Many phonologists in the middle part of the 20th century had a strong interest in developing techniques for discovering the phonemes of unknown languages, and in some cases setting up writing systems for these languages. The major work of Kenneth Pike on the subject has the title Phonemics: a technique for reducing languages to writing. The minimal pair was an essential tool in the discovery process, arrived at by substitution or commutation tests. Modern phonology is much less interested in such issues, and the minimal pair is consequently considered to be of little theoretical importance.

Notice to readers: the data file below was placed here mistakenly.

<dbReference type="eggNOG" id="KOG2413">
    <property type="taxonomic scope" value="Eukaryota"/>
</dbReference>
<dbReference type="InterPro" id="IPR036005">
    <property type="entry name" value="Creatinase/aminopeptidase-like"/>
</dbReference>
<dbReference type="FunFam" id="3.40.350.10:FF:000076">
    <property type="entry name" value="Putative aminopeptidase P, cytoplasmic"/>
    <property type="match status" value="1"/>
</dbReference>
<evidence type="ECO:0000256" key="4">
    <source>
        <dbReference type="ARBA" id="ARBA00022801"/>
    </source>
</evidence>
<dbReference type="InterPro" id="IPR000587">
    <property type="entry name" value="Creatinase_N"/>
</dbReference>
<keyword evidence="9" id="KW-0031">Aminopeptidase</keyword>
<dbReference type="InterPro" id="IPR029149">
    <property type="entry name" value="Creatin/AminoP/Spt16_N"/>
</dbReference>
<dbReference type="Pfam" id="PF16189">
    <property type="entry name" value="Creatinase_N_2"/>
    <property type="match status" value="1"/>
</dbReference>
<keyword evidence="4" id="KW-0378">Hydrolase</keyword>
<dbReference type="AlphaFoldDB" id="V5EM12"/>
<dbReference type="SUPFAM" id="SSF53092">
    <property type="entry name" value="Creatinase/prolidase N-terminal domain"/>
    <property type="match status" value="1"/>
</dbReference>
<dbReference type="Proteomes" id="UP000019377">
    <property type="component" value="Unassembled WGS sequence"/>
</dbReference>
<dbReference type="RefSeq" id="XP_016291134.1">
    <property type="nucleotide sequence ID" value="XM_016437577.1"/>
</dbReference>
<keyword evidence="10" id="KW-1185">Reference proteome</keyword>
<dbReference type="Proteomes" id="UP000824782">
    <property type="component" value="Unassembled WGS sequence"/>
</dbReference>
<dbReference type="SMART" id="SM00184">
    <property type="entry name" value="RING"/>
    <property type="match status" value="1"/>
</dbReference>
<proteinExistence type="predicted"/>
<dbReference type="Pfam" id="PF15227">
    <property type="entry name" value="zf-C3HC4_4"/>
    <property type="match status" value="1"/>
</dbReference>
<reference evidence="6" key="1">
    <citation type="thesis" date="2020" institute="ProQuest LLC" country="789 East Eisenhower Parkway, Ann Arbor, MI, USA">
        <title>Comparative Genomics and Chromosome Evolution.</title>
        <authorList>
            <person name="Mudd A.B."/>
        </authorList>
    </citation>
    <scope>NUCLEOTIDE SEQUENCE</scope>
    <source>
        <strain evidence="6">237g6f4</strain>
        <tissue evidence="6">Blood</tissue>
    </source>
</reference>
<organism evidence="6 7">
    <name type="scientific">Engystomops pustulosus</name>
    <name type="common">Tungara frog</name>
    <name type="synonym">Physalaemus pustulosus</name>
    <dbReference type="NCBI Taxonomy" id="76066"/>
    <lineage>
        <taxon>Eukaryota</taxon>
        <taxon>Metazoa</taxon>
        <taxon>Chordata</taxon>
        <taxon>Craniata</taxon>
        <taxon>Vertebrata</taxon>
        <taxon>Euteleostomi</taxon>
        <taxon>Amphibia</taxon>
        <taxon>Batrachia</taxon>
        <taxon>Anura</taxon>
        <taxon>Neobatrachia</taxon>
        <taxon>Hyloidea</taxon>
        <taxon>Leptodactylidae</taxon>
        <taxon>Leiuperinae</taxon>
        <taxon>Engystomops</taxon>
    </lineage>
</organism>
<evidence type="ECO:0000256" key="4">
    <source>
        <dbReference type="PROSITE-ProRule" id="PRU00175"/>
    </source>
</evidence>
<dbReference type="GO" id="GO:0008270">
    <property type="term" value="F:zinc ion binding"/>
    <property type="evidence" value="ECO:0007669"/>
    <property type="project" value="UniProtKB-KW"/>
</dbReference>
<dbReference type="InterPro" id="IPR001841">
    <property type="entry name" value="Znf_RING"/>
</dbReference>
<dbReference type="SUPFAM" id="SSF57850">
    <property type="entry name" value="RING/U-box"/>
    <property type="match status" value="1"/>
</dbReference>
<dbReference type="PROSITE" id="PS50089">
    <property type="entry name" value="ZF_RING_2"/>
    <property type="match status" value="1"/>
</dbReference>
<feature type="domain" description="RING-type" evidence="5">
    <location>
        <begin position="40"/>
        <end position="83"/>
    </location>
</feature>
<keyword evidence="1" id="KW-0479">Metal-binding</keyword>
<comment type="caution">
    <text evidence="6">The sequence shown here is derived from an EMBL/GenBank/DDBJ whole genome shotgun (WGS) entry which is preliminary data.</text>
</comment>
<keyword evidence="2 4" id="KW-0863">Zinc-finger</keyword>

As an example for English vowels, the pair "let" + "lit" can be used to demonstrate that the phones [ɛ] (in let) and [ɪ] (in lit) do in fact represent distinct phonemes /ɛ/ and /ɪ/. An example for English consonants is the minimal pair of "pat" + "bat". The following table shows other pairs demonstrating the existence of various distinct phonemes in English. All the possible minimal pairs for any language may be set out in the same way.
|word 1||word 2||IPA 1||IPA 2||note|
Phonemic differentiation may vary between different dialects of a language, so that a particular minimal pair in one accent is a pair of homophones in another. This does not necessarily mean that one of the phonemes is absent in the homonym accent; merely that it is not contrastive in the same range of contexts.